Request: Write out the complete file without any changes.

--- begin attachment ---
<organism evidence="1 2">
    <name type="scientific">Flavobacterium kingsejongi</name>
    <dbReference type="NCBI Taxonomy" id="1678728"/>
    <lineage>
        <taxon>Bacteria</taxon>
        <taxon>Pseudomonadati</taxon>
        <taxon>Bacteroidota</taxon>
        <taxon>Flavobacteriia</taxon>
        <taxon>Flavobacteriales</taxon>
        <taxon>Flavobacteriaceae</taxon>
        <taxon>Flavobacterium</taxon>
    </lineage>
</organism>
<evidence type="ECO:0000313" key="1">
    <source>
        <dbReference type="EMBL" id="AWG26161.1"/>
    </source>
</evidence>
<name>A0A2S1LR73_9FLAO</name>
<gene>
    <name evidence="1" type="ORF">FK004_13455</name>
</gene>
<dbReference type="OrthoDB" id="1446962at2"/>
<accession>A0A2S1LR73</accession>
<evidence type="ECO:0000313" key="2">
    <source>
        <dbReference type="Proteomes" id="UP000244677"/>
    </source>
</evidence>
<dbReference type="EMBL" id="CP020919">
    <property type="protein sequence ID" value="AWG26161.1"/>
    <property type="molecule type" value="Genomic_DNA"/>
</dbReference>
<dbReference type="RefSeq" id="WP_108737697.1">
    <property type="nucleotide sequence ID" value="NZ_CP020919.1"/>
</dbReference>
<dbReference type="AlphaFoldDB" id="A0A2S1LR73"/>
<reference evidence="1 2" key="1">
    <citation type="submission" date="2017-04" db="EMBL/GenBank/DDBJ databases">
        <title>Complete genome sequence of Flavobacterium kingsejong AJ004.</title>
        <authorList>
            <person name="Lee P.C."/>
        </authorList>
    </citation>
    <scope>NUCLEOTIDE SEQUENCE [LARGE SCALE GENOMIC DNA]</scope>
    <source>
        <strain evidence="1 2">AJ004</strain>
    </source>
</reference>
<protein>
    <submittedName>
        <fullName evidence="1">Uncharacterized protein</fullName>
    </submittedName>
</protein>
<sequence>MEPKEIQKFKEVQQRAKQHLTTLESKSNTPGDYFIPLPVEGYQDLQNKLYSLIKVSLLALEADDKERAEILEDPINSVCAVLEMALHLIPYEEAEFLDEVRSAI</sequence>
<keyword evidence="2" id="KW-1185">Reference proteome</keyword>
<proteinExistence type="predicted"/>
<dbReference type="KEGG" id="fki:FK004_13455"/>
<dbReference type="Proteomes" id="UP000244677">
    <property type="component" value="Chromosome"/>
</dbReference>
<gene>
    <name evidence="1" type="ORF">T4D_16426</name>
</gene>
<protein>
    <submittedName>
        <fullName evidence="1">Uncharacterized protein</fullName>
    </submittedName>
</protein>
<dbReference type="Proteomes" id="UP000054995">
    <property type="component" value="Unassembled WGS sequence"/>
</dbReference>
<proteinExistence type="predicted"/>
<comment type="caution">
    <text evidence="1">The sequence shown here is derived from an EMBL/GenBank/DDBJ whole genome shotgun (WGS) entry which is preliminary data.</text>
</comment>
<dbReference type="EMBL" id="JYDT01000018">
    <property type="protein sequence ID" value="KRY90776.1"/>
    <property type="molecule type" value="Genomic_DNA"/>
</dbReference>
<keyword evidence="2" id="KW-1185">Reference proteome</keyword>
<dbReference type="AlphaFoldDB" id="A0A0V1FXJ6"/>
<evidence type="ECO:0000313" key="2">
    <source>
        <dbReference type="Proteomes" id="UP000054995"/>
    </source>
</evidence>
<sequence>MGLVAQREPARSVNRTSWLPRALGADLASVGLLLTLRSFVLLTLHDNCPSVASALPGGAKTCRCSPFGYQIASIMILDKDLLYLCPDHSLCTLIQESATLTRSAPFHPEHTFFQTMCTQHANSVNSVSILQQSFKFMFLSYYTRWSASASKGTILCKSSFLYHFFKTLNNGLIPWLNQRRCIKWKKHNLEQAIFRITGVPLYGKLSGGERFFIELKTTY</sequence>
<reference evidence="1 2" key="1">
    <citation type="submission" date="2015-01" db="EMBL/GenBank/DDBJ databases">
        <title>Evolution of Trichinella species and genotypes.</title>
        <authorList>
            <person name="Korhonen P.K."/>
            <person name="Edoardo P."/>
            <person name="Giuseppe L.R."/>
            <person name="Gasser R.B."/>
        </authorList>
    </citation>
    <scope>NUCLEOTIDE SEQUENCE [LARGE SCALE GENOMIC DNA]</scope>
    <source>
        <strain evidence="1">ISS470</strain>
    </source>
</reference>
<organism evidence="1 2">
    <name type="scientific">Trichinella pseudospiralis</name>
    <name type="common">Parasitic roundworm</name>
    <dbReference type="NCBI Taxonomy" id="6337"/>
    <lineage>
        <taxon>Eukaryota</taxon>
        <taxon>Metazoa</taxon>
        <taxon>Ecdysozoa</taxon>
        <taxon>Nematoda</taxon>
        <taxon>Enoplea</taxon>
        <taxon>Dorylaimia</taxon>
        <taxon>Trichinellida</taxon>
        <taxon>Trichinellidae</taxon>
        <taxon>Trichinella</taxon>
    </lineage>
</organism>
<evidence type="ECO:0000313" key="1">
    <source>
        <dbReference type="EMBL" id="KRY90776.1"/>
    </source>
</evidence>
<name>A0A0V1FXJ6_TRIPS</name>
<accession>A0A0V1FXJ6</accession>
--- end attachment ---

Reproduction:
<organism evidence="1 2">
    <name type="scientific">Flavobacterium kingsejongi</name>
    <dbReference type="NCBI Taxonomy" id="1678728"/>
    <lineage>
        <taxon>Bacteria</taxon>
        <taxon>Pseudomonadati</taxon>
        <taxon>Bacteroidota</taxon>
        <taxon>Flavobacteriia</taxon>
        <taxon>Flavobacteriales</taxon>
        <taxon>Flavobacteriaceae</taxon>
        <taxon>Flavobacterium</taxon>
    </lineage>
</organism>
<evidence type="ECO:0000313" key="1">
    <source>
        <dbReference type="EMBL" id="AWG26161.1"/>
    </source>
</evidence>
<name>A0A2S1LR73_9FLAO</name>
<gene>
    <name evidence="1" type="ORF">FK004_13455</name>
</gene>
<dbReference type="OrthoDB" id="1446962at2"/>
<accession>A0A2S1LR73</accession>
<evidence type="ECO:0000313" key="2">
    <source>
        <dbReference type="Proteomes" id="UP000244677"/>
    </source>
</evidence>
<dbReference type="EMBL" id="CP020919">
    <property type="protein sequence ID" value="AWG26161.1"/>
    <property type="molecule type" value="Genomic_DNA"/>
</dbReference>
<dbReference type="RefSeq" id="WP_108737697.1">
    <property type="nucleotide sequence ID" value="NZ_CP020919.1"/>
</dbReference>
<dbReference type="AlphaFoldDB" id="A0A2S1LR73"/>
<reference evidence="1 2" key="1">
    <citation type="submission" date="2017-04" db="EMBL/GenBank/DDBJ databases">
        <title>Complete genome sequence of Flavobacterium kingsejong AJ004.</title>
        <authorList>
            <person name="Lee P.C."/>
        </authorList>
    </citation>
    <scope>NUCLEOTIDE SEQUENCE [LARGE SCALE GENOMIC DNA]</scope>
    <source>
        <strain evidence="1 2">AJ004</strain>
    </source>
</reference>
<protein>
    <submittedName>
        <fullName evidence="1">Uncharacterized protein</fullName>
    </submittedName>
</protein>
<sequence>MEPKEIQKFKEVQQRAKQHLTTLESKSNTPGDYFIPLPVEGYQDLQNKLYSLIKVSLLALEADDKERAEILEDPINSVCAVLEMALHLIPYEEAEFLDEVRSAI</sequence>
<keyword evidence="2" id="KW-1185">Reference proteome</keyword>
<proteinExistence type="predicted"/>
<dbReference type="KEGG" id="fki:FK004_13455"/>
<dbReference type="Proteomes" id="UP000244677">
    <property type="component" value="Chromosome"/>
</dbReference>
<gene>
    <name evidence="1" type="ORF">T4D_16426</name>
</gene>
<protein>
    <submittedName>
        <fullName evidence="1">Uncharacterized protein</fullName>
    </submittedName>
</protein>
<dbReference type="Proteomes" id="UP000054995">
    <property type="component" value="Unassembled WGS sequence"/>
</dbReference>
<proteinExistence type="predicted"/>
<comment type="caution">
    <text evidence="1">The sequence shown here is derived from an EMBL/GenBank/DDBJ whole genome shotgun (WGS) entry which is preliminary data.</text>
</comment>
<dbReference type="EMBL" id="JYDT01000018">
    <property type="protein sequence ID" value="KRY90776.1"/>
    <property type="molecule type" value="Genomic_DNA"/>
</dbReference>
<keyword evidence="2" id="KW-1185">Reference proteome</keyword>
<dbReference type="AlphaFoldDB" id="A0A0V1FXJ6"/>
<evidence type="ECO:0000313" key="2">
    <source>
        <dbReference type="Proteomes" id="UP000054995"/>
    </source>
</evidence>
<sequence>MGLVAQREPARSVNRTSWLPRALGADLASVGLLLTLRSFVLLTLHDNCPSVASALPGGAKTCRCSPFGYQIASIMILDKDLLYLCPDHSLCTLIQESATLTRSAPFHPEHTFFQTMCTQHANSVNSVSILQQSFKFMFLSYYTRWSASASKGTILCKSSFLYHFFKTLNNGLIPWLNQRRCIKWKKHNLEQAIFRITGVPLYGKLSGGERFFIELKTTY</sequence>
<reference evidence="1 2" key="1">
    <citation type="submission" date="2015-01" db="EMBL/GenBank/DDBJ databases">
        <title>Evolution of Trichinella species and genotypes.</title>
        <authorList>
            <person name="Korhonen P.K."/>
            <person name="Edoardo P."/>
            <person name="Giuseppe L.R."/>
            <person name="Gasser R.B."/>
        </authorList>
    </citation>
    <scope>NUCLEOTIDE SEQUENCE [LARGE SCALE GENOMIC DNA]</scope>
    <source>
        <strain evidence="1">ISS470</strain>
    </source>
</reference>
<organism evidence="1 2">
    <name type="scientific">Trichinella pseudospiralis</name>
    <name type="common">Parasitic roundworm</name>
    <dbReference type="NCBI Taxonomy" id="6337"/>
    <lineage>
        <taxon>Eukaryota</taxon>
        <taxon>Metazoa</taxon>
        <taxon>Ecdysozoa</taxon>
        <taxon>Nematoda</taxon>
        <taxon>Enoplea</taxon>
        <taxon>Dorylaimia</taxon>
        <taxon>Trichinellida</taxon>
        <taxon>Trichinellidae</taxon>
        <taxon>Trichinella</taxon>
    </lineage>
</organism>
<evidence type="ECO:0000313" key="1">
    <source>
        <dbReference type="EMBL" id="KRY90776.1"/>
    </source>
</evidence>
<name>A0A0V1FXJ6_TRIPS</name>
<accession>A0A0V1FXJ6</accession>